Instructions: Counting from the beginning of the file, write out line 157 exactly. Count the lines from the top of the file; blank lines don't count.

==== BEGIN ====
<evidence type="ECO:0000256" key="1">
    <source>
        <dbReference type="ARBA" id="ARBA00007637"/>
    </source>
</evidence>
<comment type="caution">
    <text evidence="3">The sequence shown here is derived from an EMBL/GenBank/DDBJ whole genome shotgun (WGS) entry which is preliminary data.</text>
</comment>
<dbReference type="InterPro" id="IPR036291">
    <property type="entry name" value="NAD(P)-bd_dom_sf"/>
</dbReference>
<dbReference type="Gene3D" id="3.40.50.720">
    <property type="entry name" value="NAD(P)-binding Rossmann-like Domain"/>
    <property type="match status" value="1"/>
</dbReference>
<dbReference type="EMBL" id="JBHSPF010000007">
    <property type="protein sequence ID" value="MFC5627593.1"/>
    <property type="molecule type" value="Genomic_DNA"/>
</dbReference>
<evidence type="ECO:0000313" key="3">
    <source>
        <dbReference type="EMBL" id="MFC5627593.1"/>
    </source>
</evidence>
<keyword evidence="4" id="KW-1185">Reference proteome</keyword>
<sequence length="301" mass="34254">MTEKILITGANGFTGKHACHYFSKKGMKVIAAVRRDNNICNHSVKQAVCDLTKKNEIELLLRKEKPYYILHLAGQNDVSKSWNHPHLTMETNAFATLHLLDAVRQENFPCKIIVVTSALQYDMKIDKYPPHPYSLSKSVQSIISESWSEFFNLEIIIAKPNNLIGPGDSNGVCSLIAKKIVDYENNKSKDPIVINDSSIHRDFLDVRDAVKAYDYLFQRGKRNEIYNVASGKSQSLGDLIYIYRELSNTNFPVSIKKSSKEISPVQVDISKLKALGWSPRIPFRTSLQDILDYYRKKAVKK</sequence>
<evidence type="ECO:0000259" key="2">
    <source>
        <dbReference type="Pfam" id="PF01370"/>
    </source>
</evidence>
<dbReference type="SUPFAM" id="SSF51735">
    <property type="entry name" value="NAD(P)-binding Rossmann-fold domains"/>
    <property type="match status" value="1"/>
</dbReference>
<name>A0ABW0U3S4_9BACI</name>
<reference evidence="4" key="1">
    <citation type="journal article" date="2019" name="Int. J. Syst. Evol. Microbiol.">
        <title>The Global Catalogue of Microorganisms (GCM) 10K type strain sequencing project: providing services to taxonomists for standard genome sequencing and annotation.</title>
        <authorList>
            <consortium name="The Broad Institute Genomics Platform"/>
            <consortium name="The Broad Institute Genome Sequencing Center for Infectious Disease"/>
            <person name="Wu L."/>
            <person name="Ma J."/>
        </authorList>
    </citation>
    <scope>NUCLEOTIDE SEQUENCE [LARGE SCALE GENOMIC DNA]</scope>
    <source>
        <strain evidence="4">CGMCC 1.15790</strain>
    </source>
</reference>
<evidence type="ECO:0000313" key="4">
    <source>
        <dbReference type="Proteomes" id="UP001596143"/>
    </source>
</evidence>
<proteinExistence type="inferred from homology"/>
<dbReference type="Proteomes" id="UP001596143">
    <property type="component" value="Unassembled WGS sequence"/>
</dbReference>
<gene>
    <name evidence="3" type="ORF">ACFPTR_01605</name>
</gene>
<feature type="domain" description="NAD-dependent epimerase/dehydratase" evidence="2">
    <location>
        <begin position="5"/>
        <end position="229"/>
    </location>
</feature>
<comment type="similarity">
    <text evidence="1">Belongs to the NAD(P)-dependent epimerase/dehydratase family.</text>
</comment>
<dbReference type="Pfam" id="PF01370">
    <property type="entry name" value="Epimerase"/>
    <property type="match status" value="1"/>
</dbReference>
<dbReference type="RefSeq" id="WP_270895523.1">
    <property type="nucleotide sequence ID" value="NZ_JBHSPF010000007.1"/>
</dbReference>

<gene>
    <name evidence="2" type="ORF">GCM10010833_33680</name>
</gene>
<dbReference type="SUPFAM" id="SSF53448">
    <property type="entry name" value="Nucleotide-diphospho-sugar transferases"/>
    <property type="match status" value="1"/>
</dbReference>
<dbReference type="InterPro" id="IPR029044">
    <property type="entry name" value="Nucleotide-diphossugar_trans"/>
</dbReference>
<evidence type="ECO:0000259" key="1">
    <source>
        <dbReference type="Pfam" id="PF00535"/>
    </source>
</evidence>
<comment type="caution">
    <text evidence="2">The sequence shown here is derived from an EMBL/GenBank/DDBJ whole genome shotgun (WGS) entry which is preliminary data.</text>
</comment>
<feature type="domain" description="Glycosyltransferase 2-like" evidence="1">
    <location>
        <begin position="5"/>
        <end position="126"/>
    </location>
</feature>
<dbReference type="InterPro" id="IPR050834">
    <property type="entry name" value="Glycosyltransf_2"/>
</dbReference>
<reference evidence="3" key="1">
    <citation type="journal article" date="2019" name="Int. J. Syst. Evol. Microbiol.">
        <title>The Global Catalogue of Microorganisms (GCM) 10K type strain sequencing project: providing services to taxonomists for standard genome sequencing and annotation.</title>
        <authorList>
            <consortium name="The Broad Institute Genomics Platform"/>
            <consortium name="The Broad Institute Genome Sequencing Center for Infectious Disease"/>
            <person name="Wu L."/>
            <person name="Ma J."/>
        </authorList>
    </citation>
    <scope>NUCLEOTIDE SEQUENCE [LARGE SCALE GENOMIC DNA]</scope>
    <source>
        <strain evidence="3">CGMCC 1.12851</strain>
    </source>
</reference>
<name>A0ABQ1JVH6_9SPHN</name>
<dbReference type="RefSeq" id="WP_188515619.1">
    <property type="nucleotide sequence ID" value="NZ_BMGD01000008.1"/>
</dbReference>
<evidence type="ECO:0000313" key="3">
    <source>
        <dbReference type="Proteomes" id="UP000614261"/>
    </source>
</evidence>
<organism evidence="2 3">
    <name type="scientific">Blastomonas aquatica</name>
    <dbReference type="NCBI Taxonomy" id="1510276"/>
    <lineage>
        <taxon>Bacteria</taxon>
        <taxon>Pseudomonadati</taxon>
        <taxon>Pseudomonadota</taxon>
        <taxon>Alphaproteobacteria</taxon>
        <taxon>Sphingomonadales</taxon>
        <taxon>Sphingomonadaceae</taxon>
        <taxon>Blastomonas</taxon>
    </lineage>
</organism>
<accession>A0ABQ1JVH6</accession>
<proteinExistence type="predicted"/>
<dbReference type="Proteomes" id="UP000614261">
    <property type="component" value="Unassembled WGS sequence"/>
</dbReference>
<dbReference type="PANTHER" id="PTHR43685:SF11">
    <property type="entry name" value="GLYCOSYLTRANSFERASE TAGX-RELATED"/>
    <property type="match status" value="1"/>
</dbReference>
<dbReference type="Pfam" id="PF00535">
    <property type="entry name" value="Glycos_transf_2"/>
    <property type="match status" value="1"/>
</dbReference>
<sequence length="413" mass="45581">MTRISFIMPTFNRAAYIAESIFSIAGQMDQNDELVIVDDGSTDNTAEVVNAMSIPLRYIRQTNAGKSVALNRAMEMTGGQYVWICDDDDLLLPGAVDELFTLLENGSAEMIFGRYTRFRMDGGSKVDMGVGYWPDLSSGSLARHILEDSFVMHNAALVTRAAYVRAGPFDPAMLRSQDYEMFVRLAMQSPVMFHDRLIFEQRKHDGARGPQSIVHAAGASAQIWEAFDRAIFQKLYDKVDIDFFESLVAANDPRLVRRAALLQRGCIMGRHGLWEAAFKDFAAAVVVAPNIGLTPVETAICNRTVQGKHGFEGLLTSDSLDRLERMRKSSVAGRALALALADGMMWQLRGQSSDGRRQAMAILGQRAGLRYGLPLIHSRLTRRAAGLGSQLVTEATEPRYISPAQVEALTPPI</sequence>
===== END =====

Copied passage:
<sequence length="413" mass="45581">MTRISFIMPTFNRAAYIAESIFSIAGQMDQNDELVIVDDGSTDNTAEVVNAMSIPLRYIRQTNAGKSVALNRAMEMTGGQYVWICDDDDLLLPGAVDELFTLLENGSAEMIFGRYTRFRMDGGSKVDMGVGYWPDLSSGSLARHILEDSFVMHNAALVTRAAYVRAGPFDPAMLRSQDYEMFVRLAMQSPVMFHDRLIFEQRKHDGARGPQSIVHAAGASAQIWEAFDRAIFQKLYDKVDIDFFESLVAANDPRLVRRAALLQRGCIMGRHGLWEAAFKDFAAAVVVAPNIGLTPVETAICNRTVQGKHGFEGLLTSDSLDRLERMRKSSVAGRALALALADGMMWQLRGQSSDGRRQAMAILGQRAGLRYGLPLIHSRLTRRAAGLGSQLVTEATEPRYISPAQVEALTPPI</sequence>